The most recent time that I felt like that worst parent in the world was just the other week. Olivia, while sitting at the table doing homework, told me that she was having issues with her water bottle while at school. It’s known to be hard to open.
Daddy, I haven’t been able to have any water this whole week.
Why not? Don’t you make that kid open the top for you?
She makes a kid in her class open the top for her. She says it’s his job. I never got the full story, but I have a feeling she’s going to steamroll through life.
No, it’s not that. You haven’t put it in my bag this whole week at all!
At this point it was Wednesday and I realized that it must have slipped my mind. In fact, it slipped all of our minds. Little explosions started going off in my head.
Why didn’t you say anything after Monday? What did the teacher say? Don’t they still have water fountains?
Sensing vulnerability in me much like the bottle opening kid in the class, she pounced. In her best little kid voice, she started writhing in her chair.
Daddy. I was sooooo thirsty. And all day I had nothing to drink except at lunch. My mouth was sooo dry!
So there you go. Worst parent in the world. You might not think so, but in that moment, I did. Sound ridiculous? Shaking your head and thinking, “That’s stupid.” Well, try this one on for size. I’ll show you stupid.
When Olivia was about three years old, we went to an amusement park that featured pony rides. Once the line shortened up, I brought her over, paid the guy $3, and prepared her for liftoff. Before jumping on the saddle, though, she was already making a sad face.
Hanging just outside the coral door were about four or five dirty little cowboy hats. She reached for one but I told her no and promised that we would buy one at the gift shop on the way out. Still, she was let down and the carny on pony duty even shakily backed me up.
Yeah. Yeah. Those aren’t for this ride. Don’t worry. Maybe you get one on the way out.
They trotted off and I thought nothing of it. At the end of the ride, she was content. She was, after all, three. That’s the prime age for pony rides.
After leaving the park, we were strolling through the gift shop and I couldn’t help but notice there were no cowboy hats like the ones we saw. I was so sure they sold them. After all, there were little cowpokes wandering everywhere. Where did these kids get those hats?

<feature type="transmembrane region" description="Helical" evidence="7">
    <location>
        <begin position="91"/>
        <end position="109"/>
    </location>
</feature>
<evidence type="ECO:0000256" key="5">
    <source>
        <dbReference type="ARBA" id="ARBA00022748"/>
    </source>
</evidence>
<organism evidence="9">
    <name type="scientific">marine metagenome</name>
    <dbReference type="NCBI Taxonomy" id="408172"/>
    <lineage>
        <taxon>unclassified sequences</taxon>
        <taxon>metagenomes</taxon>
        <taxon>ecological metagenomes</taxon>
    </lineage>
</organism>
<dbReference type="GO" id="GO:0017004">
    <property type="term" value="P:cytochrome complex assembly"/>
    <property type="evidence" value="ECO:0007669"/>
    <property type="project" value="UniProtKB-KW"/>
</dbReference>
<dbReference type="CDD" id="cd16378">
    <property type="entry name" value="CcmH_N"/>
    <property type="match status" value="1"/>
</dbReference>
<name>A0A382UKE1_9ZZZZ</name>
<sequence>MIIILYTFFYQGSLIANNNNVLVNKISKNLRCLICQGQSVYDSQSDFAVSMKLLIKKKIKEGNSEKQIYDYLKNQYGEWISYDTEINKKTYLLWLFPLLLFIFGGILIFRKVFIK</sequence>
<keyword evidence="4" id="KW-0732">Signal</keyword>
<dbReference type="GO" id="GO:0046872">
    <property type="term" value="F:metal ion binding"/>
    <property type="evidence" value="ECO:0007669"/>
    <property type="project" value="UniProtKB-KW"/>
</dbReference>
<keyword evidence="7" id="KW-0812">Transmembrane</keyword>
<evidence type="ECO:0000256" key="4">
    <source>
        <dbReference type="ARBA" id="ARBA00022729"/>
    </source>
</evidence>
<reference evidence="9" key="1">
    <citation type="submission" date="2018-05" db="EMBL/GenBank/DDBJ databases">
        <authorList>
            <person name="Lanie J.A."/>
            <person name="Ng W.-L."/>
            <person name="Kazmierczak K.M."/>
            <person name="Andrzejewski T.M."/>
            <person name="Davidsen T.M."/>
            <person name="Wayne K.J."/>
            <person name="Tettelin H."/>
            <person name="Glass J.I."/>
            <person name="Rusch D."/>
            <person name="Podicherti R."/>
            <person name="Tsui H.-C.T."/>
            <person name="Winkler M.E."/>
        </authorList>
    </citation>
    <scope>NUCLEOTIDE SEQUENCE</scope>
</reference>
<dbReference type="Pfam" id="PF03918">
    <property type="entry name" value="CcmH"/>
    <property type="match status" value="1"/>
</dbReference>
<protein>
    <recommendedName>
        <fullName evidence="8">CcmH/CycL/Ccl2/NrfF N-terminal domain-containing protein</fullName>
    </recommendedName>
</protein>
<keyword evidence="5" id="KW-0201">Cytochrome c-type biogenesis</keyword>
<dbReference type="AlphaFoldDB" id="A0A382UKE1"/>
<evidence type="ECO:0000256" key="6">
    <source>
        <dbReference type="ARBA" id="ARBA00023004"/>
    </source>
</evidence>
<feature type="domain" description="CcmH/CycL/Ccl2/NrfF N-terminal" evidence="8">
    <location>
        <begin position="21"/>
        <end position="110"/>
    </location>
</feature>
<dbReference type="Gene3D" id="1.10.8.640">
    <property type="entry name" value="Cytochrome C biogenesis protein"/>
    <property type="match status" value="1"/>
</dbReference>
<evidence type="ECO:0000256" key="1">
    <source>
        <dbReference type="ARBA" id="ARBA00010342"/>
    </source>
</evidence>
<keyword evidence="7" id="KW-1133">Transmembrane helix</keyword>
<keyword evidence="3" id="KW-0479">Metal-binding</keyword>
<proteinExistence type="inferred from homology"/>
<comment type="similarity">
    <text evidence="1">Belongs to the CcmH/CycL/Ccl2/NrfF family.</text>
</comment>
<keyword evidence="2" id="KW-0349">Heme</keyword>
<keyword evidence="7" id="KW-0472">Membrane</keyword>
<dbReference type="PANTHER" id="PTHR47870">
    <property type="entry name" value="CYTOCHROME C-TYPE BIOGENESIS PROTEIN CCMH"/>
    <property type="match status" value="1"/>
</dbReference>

I asked that exact question to my wife. Her answer:
You buy it from the pony guy. It was $3 for a ride and $5 for a ride with a hat.
Boom. Head explosions.
What?! Why didn’t you say anything?
Because I was like 100 feet away. How did I know what you were doing?
She was right but my brain was too wound up to remember. Long story medium, she didn’t get a cowboy hat that day.
Now keep in mind, this isn’t a situation where you can just go, “Oh. She doesn’t remember that. She only remembers the good time she had there.” Nope. That’s because she doesn’t remember any of the time she had there. She was three. That memory, along with the entire vacation and most things she did that year, are long gone. She has no recollection of any of it.
But I do. Sometimes it will pop back up into my head and kick me in the side. I think about every aspect of it but it’s all exaggerated for my own personal torment. I picture her reaching for the hat like an Oscar-winning actor grasping for her dangling baby from an open helicopter door. I imagine the pony-man thinking how I was an incredible $2 cheapskate. I think about it all. To this day, I wince when I see the pictures from it.
I guess I should say that it’s silly to beat myself up about these things and how I should cut myself a break. After all, events like these are nothing in the grand scheme of things. In fact, even if there were bigger moments where I messed up, there are still plenty of good ones to make up for them. I should be patting myself on the back instead of kicking myself in the butt.
But I’m not.
For me, those moments of internal heartache are reminders of how good I strive to be for my children. It’s like setting a bar for yourself that you work to stay above. The falls along the way are what make you human. Thinking about them, analyzing why they happened, and keeping yourself from repeating them are what make you better.
I don’t obsess about these moments either. There’s never been a time when someone asked why I look so sad and I answered, “Nothing. Just thinking about that hat that I didn’t buy Olivia for two dollars in 2011.” That would be kind of weird. That’s not how the memory has affected me.
Today, though, I make sure to check the facts before sweeping through with an arrogantly assumed daddy proclamation. Now if she were to attend an event and ask to get something I didn’t think was on sale, I’d ask the person working there instead of just making up a false reality out of thin air – you know, like I should have done that day with the pony.
Yes, it’s an exaggerated sense of fault in situations like these, but that’s how they become learning experiences. No matter how silly it all sounds, I know one thing for sure. This morning I put my daughter’s water bottle in her bag with about ten ice cubes.
She might grow up to have issues, but empty water bottles aren’t going to be one of them. My nagging brain will make sure of that.
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